An Interview with Andrew Campanella: National School Choice Week

Nov 13, 2013 by

Michael F. Shaughnessy

1) Andrew, first can you tell us about yourself, and what exactly you are trying to accomplish.

Thanks for the opportunity. To answer the last part first: National School Choice Week is working to raise public awareness of the need for, and benefits of, school choice. We want far more people in local communities across the country to know that they do have choices when it comes to their children’s education. And in places where parents don’t have choices, National School Choice Week provides a chance for folks to speak out and demand greater opportunities.

People who participate in National School Choice Week come from different backgrounds and have different philosophies. Some of them just support expanding public school choice in traditional districts. Others support public charter schools, magnet schools, online learning, private school choice, and homeschooling. During National School Choice Week, everyone can get together and celebrate, in a positive way, the benefits of empowering parents with options.

Not every conversation about education in America has to be dire and depressing. As for me, I’m the son of a public school teacher (my mom), and I went to public schools my whole life. My background is communications, and what I love most about this work is interacting with schools, teachers, and parents. It has given me a new perspective on the importance of giving every child as personalized an education as possible.

2) Now tell us about this coming “School Choice Week “.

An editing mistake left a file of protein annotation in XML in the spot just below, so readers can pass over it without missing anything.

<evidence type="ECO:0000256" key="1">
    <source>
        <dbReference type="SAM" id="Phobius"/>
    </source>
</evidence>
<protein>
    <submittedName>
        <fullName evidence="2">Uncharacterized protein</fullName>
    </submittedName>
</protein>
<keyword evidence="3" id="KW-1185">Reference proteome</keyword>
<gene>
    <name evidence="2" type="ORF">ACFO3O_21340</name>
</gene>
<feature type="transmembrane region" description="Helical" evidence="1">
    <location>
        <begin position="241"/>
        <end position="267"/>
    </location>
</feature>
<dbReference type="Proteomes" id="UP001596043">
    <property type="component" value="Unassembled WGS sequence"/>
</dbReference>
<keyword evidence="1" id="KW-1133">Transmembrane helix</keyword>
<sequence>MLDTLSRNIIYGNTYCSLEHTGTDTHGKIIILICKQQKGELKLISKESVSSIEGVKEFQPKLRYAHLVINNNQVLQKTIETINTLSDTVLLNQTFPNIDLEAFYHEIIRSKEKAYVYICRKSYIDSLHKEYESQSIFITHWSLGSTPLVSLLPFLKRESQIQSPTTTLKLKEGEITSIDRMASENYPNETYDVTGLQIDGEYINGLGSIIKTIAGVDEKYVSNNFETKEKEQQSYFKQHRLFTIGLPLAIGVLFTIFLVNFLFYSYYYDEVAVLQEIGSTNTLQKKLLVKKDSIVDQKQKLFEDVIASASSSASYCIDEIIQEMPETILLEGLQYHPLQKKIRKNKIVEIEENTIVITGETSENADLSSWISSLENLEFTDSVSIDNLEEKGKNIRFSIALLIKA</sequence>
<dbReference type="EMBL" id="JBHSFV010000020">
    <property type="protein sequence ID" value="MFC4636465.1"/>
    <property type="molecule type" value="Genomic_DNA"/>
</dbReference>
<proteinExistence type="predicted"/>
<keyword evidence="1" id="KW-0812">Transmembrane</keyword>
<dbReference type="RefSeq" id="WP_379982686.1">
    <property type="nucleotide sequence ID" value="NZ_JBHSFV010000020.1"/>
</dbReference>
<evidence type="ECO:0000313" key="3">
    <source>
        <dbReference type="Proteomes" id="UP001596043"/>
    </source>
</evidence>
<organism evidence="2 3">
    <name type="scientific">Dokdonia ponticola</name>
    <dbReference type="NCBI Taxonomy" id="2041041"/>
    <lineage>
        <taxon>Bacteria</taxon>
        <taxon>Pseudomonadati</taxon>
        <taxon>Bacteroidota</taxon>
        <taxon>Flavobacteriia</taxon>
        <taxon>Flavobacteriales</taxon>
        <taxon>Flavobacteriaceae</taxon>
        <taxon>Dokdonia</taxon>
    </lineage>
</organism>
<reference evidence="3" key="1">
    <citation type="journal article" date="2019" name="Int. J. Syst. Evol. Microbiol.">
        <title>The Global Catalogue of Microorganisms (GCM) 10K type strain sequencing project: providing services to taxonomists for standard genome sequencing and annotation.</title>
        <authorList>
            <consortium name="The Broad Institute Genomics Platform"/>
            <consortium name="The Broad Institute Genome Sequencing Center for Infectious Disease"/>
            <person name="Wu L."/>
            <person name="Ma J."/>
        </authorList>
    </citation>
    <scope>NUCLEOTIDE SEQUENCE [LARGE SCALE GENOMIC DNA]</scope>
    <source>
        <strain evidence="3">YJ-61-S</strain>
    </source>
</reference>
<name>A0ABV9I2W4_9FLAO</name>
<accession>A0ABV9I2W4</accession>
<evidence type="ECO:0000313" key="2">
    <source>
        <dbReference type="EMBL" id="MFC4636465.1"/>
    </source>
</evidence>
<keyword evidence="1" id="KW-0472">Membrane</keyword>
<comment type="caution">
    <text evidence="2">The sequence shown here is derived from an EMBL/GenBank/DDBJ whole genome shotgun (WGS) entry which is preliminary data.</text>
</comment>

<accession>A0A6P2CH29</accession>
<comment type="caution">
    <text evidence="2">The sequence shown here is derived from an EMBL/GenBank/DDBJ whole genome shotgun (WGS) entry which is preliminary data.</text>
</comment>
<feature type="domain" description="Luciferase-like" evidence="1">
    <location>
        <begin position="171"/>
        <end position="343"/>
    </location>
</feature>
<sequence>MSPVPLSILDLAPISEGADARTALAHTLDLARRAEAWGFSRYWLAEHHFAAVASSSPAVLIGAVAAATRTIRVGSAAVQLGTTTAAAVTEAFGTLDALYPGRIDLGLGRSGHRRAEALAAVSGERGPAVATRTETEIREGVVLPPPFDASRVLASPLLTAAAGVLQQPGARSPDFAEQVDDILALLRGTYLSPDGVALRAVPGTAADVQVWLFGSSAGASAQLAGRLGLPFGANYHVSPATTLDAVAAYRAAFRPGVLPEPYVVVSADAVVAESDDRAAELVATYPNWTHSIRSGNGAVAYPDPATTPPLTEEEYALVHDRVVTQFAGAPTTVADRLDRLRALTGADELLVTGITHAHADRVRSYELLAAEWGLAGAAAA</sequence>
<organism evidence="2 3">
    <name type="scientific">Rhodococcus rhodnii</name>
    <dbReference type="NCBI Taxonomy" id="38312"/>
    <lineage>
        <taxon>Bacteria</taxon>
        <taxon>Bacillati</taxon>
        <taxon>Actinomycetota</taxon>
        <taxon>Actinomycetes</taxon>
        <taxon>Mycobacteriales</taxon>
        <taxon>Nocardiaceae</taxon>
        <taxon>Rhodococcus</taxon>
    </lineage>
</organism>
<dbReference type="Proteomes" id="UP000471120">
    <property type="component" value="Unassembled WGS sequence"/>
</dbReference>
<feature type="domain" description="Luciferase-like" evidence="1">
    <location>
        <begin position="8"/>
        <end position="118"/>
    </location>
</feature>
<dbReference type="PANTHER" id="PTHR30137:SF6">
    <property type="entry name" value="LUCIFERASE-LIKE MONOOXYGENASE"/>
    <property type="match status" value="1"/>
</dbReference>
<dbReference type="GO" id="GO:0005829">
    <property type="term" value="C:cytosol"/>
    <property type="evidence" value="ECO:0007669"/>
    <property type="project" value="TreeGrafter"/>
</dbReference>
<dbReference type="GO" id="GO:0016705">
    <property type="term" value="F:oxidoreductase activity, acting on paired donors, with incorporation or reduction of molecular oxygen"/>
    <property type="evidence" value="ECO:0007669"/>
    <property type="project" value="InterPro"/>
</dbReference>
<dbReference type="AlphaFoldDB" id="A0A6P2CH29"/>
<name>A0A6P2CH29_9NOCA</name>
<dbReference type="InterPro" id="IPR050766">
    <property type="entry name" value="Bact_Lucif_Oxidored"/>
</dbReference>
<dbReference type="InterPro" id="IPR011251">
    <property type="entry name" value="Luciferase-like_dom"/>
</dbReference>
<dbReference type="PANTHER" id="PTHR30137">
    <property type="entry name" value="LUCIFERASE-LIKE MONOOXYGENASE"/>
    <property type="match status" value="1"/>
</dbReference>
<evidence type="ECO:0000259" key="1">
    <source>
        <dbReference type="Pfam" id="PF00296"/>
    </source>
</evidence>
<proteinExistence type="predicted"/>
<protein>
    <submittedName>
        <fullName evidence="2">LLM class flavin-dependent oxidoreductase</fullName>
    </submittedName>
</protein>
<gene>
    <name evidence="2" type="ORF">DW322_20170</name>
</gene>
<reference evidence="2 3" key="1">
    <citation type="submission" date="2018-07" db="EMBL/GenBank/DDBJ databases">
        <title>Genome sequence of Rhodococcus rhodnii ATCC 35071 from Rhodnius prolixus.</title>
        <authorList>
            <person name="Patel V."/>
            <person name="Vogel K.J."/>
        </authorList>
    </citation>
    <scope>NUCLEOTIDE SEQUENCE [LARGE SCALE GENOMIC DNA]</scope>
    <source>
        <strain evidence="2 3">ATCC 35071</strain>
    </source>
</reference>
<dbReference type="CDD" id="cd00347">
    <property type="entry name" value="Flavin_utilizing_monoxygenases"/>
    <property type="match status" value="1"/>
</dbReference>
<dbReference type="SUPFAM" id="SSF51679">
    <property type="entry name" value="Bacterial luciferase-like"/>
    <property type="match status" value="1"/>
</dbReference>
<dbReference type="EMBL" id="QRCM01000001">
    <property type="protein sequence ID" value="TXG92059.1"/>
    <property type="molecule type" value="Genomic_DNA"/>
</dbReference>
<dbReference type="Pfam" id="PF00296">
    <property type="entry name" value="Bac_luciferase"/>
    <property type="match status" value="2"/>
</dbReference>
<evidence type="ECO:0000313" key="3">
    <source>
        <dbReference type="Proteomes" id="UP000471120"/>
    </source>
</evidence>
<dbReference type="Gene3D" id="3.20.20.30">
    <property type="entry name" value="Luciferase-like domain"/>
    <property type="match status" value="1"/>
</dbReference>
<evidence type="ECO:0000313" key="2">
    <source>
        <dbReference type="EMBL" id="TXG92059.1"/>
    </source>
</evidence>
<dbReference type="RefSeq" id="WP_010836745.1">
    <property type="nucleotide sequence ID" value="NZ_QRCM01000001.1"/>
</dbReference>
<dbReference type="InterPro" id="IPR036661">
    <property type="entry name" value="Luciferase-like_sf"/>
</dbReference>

It’s going to be huge! From January 26 to February 1, 2014, there will be more than 5,000 events all across the country, everything from open houses at schools to rallies at statehouses, to house parties held by individual families. (And events in places other than ‘houses,’ too!) Anyone can get involved, anyone can plan an event, and every event counts. The focus of National School Choice Week is to shine a positive spotlight on the benefits of school choice, and because of that, the Week gives schools the opportunity to share their successes in a public way, and it gives school choice supporters and advocates the opportunity to stand together and celebrate the benefits of all types of educational options.

3) Over the past ten years, how much progress has been made in opening up the public to the issues surrounding school choice?

There’s been tremendous growth in public awareness and support for all different types of school choice, and more Americans are actively choosing their children’s schools or education environments than ever before. However, I don’t think there has been enough progress in letting parents know what options they have. Almost every time I attend an event or travel, I hear the same thing from parents, telling me “I don’t know if I have choices.” People haven’t been conditioned to think that they should have choices when it comes to their children’s education, in some respects. And still, there are millions of families that still, actually, don’t have enough choices.

4) What has been the response of the folks in Washington to your movement? (If any?)